Talk:Standard diving dress

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Both this article and the three-bolt article indicate that the Diver's knife is a necessary piece of equipment. Could someone elaborate on why (preferably by modifying the article)? --RealGrouchy (talk) 22:15, 20 November 2007 (UTC)

My guess would be to cut seaweed in case the hose or the diver's limbs become entangled. —Preceding unsigned comment added by (talk) 20:30, 26 March 2011 (UTC)

Yes, the commonest use is in case of entanglement, although monofilament fishing line is a more likely hazard than seaweed. If some reliable sources can be found, we could add the info to the article. --RexxS (talk) 00:29, 27 March 2011 (UTC)

Image copyright problem with Image:Three-bolts equipment.jpg[edit]

The image Image:Three-bolts equipment.jpg is used in this article under a claim of fair use, but it does not have an adequate explanation for why it meets the requirements for such images when used here. In particular, for each page the image is used on, it must have an explanation linking to that page which explains why it needs to be used on that page. Please check

  • That there is a non-free use rationale on the image's description page for the use in this article.
  • That this article is linked to from the image description page.

This is an automated notice by FairuseBot. For assistance on the image use policy, see Wikipedia:Media copyright questions. --13:17, 2 November 2008 (UTC)

Refimprove tag of September 2009[edit]

This tag, {{Refimprove|date=September 2009}}, had been removed three times by an editor, but I don't see that the article has been improved substantially in terms of references. What are the thoughts of other editors (including the editor mentioned)? Thanks! JoeSperrazza (talk) 20:22, 3 January 2011 (UTC)

Wikipedia:Verifiability is Wikipedia policy. There is no need for it to be re-explained on every article page, particularly when doing so has not produced the desired effect after more than a year. ¦ Reisio (talk) 20:34, 3 January 2011 (UTC)

I'm glad to see you address the issue here. I don't believe "every article page" has such a tag, nor that age of the tag is a factor in its removal.I don't believe there is a community consensus for the removal of such tags (if there is, as a start, the UWT for such removal should be deprecated), but I'd be pleased to see you point to such a discussion. JoeSperrazza (talk) 21:02, 3 January 2011 (UTC)

There doesn't need to be a community consensus for the removal of such tags, because there isn't a community consensus for the inclusion of such tags, or a community consensus against my removal of this tag. ¦ Reisio (talk) 21:17, 3 January 2011 (UTC)
Clearly this tag should stay - the article has only got one reference. -- Eraserhead1 <talk> 22:39, 3 January 2011 (UTC)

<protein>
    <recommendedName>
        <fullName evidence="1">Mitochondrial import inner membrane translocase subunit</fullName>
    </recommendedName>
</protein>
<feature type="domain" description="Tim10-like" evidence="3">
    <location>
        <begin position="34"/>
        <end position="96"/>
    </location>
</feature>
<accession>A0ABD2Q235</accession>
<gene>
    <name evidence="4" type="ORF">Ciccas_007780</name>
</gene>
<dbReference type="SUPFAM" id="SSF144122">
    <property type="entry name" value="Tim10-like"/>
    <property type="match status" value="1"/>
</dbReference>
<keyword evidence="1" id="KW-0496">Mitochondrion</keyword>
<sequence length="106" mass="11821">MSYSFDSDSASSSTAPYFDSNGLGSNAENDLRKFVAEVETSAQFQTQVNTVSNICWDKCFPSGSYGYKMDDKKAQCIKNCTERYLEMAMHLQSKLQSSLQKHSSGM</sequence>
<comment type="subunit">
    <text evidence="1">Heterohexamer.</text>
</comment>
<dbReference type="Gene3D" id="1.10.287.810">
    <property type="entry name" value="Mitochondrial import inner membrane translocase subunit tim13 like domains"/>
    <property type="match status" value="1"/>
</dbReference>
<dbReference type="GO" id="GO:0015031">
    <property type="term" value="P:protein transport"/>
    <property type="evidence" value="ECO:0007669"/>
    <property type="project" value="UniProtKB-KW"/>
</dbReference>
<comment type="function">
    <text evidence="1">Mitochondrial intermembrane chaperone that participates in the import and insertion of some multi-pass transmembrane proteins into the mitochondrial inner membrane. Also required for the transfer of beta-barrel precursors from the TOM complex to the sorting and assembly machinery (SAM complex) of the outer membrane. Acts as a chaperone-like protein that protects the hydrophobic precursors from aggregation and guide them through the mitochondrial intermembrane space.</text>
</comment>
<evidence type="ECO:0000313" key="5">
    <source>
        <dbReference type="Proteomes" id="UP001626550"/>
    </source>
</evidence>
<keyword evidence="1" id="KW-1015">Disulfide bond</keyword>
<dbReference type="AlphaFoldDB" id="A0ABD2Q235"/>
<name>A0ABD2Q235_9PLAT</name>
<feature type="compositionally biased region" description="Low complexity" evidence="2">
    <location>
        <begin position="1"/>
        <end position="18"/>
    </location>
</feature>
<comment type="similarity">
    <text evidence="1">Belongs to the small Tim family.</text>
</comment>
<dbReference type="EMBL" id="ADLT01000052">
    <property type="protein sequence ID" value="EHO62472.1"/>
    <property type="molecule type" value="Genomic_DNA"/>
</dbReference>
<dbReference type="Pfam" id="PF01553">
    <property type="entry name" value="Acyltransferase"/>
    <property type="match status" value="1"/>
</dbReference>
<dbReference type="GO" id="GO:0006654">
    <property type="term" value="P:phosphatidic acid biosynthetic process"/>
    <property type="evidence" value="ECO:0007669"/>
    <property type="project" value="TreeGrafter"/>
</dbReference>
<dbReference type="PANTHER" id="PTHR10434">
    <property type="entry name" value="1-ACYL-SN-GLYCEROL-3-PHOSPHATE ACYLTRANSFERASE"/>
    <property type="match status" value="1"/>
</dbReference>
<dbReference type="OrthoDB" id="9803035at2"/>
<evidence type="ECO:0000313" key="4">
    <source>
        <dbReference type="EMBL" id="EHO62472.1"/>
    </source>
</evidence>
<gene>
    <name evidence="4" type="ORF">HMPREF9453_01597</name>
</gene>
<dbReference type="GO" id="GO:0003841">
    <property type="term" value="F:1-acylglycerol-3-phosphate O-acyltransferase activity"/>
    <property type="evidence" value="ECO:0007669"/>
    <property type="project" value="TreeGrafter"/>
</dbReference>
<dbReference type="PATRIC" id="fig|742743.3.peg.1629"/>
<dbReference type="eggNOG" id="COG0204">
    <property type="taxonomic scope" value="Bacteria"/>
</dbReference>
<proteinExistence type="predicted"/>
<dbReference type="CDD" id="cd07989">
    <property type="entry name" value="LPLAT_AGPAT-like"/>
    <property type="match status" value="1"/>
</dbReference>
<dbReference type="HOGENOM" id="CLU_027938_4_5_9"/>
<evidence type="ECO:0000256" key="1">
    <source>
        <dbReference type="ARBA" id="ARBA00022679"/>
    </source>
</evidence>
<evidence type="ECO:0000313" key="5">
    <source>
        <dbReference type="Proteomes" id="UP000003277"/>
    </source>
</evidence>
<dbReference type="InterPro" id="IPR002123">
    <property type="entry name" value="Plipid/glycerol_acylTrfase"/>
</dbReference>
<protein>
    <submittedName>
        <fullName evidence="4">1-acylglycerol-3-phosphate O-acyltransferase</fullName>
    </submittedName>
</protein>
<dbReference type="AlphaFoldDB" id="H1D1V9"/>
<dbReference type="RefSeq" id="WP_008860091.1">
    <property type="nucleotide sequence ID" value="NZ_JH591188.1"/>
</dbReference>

I'll check back in 6 months. ¦ Reisio (talk) 23:50, 3 January 2011 (UTC)
If there are enough sources in 6 months I'm more than happy for you to remove the tag. Maybe you should add some more :). -- Eraserhead1 <talk> 00:17, 4 January 2011 (UTC)
As the editor who placed the tag in the first place, I suppose I'm to blame. In my own defence, I have a great interest in diving-related articles, but very little expertise in this particular topic, and would not know where to start in garnering references for it. My intention was to attract other, more knowledgeable editors who would be able to contribute references, but I admit that that has yielded little result in the interim. Looking through the revision history shows that a lot of the content was added by editors who are no longer with us, but of those remaining, Anthony Appleyard and Mark.murphy may possibly be able to help. --RexxS (talk) 02:18, 4 January 2011 (UTC)
I have always been of the opinion that all articles need expanding and references so those tags seem redundant to me. ;) Either way, I took the chance to expand it with references. Thanks for paying attention to it. --Gene Hobbs (talk) 02:38, 4 January 2011 (UTC)
And if I'd known you were around, Gene, I'd have come to you in the first place! Many thanks for those 12 (!) extra references. I've removed the now-clearly-redundant refimprove tag, and I hope that we have a result satisfactory to everyone. A small token of appreciation is on its way. --RexxS (talk) 02:58, 4 January 2011 (UTC)
Brilliant :). -- Eraserhead1 <talk> 07:32, 4 January 2011 (UTC)


I've heard that if the air was stopped or pumped backwards, the diver could be (rather gruesomely) sucked into the air hose. Is there any veracity to this claim? —Preceding unsigned comment added by (talk) 20:31, 26 March 2011 (UTC)